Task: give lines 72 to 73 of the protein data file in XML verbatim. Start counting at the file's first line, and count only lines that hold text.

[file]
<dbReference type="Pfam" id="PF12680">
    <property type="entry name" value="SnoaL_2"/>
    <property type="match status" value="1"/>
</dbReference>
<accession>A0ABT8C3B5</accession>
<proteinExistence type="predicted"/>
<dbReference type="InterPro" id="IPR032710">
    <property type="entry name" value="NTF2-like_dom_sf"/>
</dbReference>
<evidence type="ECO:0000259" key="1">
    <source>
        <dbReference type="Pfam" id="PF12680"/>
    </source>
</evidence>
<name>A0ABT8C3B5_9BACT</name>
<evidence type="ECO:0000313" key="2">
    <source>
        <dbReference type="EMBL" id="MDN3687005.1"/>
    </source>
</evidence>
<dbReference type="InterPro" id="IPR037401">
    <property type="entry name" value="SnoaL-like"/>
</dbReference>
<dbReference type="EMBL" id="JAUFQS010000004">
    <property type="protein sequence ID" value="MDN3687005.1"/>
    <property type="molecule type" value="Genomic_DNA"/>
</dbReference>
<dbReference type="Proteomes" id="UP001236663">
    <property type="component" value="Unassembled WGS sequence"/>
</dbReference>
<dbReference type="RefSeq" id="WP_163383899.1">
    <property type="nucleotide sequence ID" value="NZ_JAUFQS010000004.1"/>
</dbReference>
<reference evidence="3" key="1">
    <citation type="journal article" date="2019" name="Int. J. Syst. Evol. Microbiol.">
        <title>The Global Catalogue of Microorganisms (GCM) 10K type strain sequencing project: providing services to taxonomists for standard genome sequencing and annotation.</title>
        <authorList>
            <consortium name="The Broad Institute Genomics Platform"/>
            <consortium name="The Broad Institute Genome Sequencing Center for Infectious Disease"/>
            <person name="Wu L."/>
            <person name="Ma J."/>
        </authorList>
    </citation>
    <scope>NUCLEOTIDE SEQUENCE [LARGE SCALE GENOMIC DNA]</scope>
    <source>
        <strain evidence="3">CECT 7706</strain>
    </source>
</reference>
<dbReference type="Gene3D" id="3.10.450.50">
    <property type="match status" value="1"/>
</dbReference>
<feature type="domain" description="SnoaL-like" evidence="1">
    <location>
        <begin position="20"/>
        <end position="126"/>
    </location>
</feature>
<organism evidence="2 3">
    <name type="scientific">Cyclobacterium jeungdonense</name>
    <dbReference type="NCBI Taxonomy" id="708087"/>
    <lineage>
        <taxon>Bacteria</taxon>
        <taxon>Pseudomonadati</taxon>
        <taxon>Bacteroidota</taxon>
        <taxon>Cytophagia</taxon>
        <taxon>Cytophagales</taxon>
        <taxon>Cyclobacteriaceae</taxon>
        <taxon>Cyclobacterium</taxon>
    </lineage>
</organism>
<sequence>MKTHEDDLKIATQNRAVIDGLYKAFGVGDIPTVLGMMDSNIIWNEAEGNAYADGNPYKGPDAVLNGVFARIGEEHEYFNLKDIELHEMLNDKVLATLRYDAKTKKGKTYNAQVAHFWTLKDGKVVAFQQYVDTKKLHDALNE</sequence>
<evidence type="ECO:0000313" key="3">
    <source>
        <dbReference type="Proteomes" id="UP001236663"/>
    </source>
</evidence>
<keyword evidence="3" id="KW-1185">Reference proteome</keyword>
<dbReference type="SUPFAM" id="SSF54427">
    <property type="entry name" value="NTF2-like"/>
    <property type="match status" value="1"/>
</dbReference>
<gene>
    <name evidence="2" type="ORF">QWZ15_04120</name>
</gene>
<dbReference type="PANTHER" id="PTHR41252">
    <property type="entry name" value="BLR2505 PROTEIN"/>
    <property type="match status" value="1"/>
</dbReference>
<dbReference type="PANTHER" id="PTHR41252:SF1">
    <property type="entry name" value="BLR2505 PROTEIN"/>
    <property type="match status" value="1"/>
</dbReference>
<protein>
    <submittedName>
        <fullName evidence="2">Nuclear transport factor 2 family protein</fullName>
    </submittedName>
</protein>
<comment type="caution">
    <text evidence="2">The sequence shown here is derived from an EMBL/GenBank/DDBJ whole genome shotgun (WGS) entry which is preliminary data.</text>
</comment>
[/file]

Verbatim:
<evidence type="ECO:0000313" key="3">
    <source>